In July 2009, Reason magazine published my feature, "Anatomy of a Child Pornographer," which examined the phenomena of teen sexting, and the ramifications -- legal, emotional, political -- of one incident in upstate New York.
Today's New York Times runs, on page 1, "Poisoned Web: A Girl's Nude Photo, and Altered Lives," a fabulous and comprehensive piece covering the same issues, this time in the state of Washington, with a school administrator and prosecutor two years further down the line, and having learned the behavior will not change, only the way it is handled when handling becomes required.
The subhede to my article was, "What happens when adults catch teenagers 'sexting' photos of each other? The death of common sense." The Times piece shows, at least in this instance, the grown-ups keeping cool heads. Kudos to them, and to the Times' writer, Jan Hoffman.
This piece, by a guy about to enter the same sex-rehab as Tiger Woods, is like a frying pan to the face, the writing is brutal. I certainly have some familiarity with shame-and-sex department. But not like this guy. A clip:
I'll usually open a few different browser tabs and hit the sites I like
best. By now, I'm so far gone in my addiction that your average
penis-in-vagina scenes, even by the grimy gonzo standards of internet
porn, may as well be Victorian courting rituals. My favorite message
board features only the most hardcore, exploitative, gang-bangiest,
piss-drinkingest, public-floggingest scenes you could imagine, and then
some. A few months back I horrifyingly noticed myself jerking off to
video of a Japanese girl being penetrated with cockroaches. A real
girl, not animated. Chuck Klosterman once wrote that some of the more
extreme online stuff is about as sexy as watching someone get hit in
the face with a frying pan, and he's right, though I don't usually get
to the invertebrate smut until the fourth or fifth hour of my sessions.
On a chilly Tuesday morning in November 2007, 16-year-old Alex Davis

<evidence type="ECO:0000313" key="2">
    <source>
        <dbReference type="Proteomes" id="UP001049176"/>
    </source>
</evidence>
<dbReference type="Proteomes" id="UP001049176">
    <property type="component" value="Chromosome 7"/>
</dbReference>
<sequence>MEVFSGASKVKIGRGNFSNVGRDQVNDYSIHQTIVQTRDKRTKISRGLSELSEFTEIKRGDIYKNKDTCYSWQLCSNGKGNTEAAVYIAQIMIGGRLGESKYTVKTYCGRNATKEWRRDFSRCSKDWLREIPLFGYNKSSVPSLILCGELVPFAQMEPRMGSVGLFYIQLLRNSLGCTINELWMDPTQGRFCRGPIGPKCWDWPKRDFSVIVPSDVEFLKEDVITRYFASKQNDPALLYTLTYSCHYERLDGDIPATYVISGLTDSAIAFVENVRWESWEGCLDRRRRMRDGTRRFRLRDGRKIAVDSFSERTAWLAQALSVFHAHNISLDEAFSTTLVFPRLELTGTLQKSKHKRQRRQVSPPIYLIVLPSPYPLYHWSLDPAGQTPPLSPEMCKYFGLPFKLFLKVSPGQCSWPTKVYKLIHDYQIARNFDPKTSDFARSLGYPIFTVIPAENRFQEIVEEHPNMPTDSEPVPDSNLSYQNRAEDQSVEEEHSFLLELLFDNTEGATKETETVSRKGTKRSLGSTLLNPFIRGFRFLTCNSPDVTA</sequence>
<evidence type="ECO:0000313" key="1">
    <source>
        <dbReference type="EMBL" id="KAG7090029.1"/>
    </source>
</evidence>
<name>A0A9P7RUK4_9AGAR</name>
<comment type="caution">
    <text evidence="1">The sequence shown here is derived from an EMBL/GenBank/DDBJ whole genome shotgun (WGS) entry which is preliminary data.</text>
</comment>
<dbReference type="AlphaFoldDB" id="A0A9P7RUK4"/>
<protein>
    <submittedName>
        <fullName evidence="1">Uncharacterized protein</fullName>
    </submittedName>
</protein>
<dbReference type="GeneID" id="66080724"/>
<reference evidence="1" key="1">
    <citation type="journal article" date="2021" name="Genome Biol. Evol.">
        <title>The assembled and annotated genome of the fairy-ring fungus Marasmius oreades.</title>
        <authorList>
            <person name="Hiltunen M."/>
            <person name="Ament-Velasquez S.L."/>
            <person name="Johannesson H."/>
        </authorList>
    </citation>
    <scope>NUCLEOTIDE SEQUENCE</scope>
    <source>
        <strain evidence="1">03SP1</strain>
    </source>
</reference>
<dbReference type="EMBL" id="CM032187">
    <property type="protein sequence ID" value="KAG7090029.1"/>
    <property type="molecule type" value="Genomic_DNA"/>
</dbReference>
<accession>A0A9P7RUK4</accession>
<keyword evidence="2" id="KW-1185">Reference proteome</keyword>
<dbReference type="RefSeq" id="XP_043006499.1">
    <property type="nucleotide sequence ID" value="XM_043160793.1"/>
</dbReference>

was taking a shower before school when his mother, Betty, knocked on
the bathroom door. There was someone downstairs, she said, a New York
state trooper who had come at 7 a.m. to the family’s farm outside
“She said, ‘I think it’s about Laurie,’ ” Alex
recalls. “My stomach kind of dropped, and I thought, ‘This is not going
to be good.’ ”
The previous Friday, after coming home from
football practice with a few teammates, Alex had exchanged text
messages with Laurie, a 14-year-old freshman (whose name has been
changed in this story, as has Alex’s and his family’s). While his
friends played Guitar Hero on his PS2, Alex, captain of the
football, basketball, and tennis teams, read a message from Laurie
saying she wanted to be a cheerleader.
“I said, well, I needed
a cute cheerleader this year,” recalls Alex, a deep-voiced kid with an
open face, dark eyes, and the synaptic quickness of a natural athlete.
“And she said, ‘Oh, yeah? Well, is this cute?’ And then…”
then Alex made what he now calls “that little two-second decision to
mess up my whole life.” He opened photos Laurie took of herself with
her cell-phone, in her bra and panties, and then just her panties. Alex
texted back, asking for more and noting that the reception on his
Verizon LG phone was crap. No problem, Laurie replied. She would send
the photos to his email address. They soon arrived along with a bonus
attachment: a video clip of Laurie performing a striptease. Alex was
happy to receive the images and says Laurie seemed happy to send them,
“like she was willing and she wanted to show more, I guess.” That might
have been the end of it, had the files not, as digital files will,
leaked onto the Internet. Within a day after Alex saw them, so did
Laurie’s mother, who phoned Betty to say, “You need to talk to your
So Betty and her husband Bill sat Alex on the stump that
serves as a stool before the hearth of the home where three generations
of Betty’s family have lived and asked Alex, a leader of their church
youth group and recipient of several good citizen awards, what had
happened. Alex told them. He said he was sorry and wanted to apologize.
Betty called Laurie’s mother, who told her that an apology would be
insufficient. Alex texted Laurie to ask what was going on. She answered
that her father really wanted “to lay down the law.”
the law stood at Alex’s front door, asking on behalf of the Genesee
County Sheriff ’s Department how the pictures came to be distributed.
Alex explained that he had left the email inbox open on his Dell
desktop. His buddy had forwarded the images to his own address.
(According to Alex, he hadn’t shown the photos to anyone or posted them
to his MySpace or Facebook pages, so he assumed this was how they made
their way onto the Net. Later he would learn he was one of four boys
who had received snapshots from Laurie and from whose computers the
images had, like mononucleosis, spread exponentially.)
trooper printed Alex’s statement on a printer he’d brought with him and
watched while Alex signed it. Charges, he said, were pending.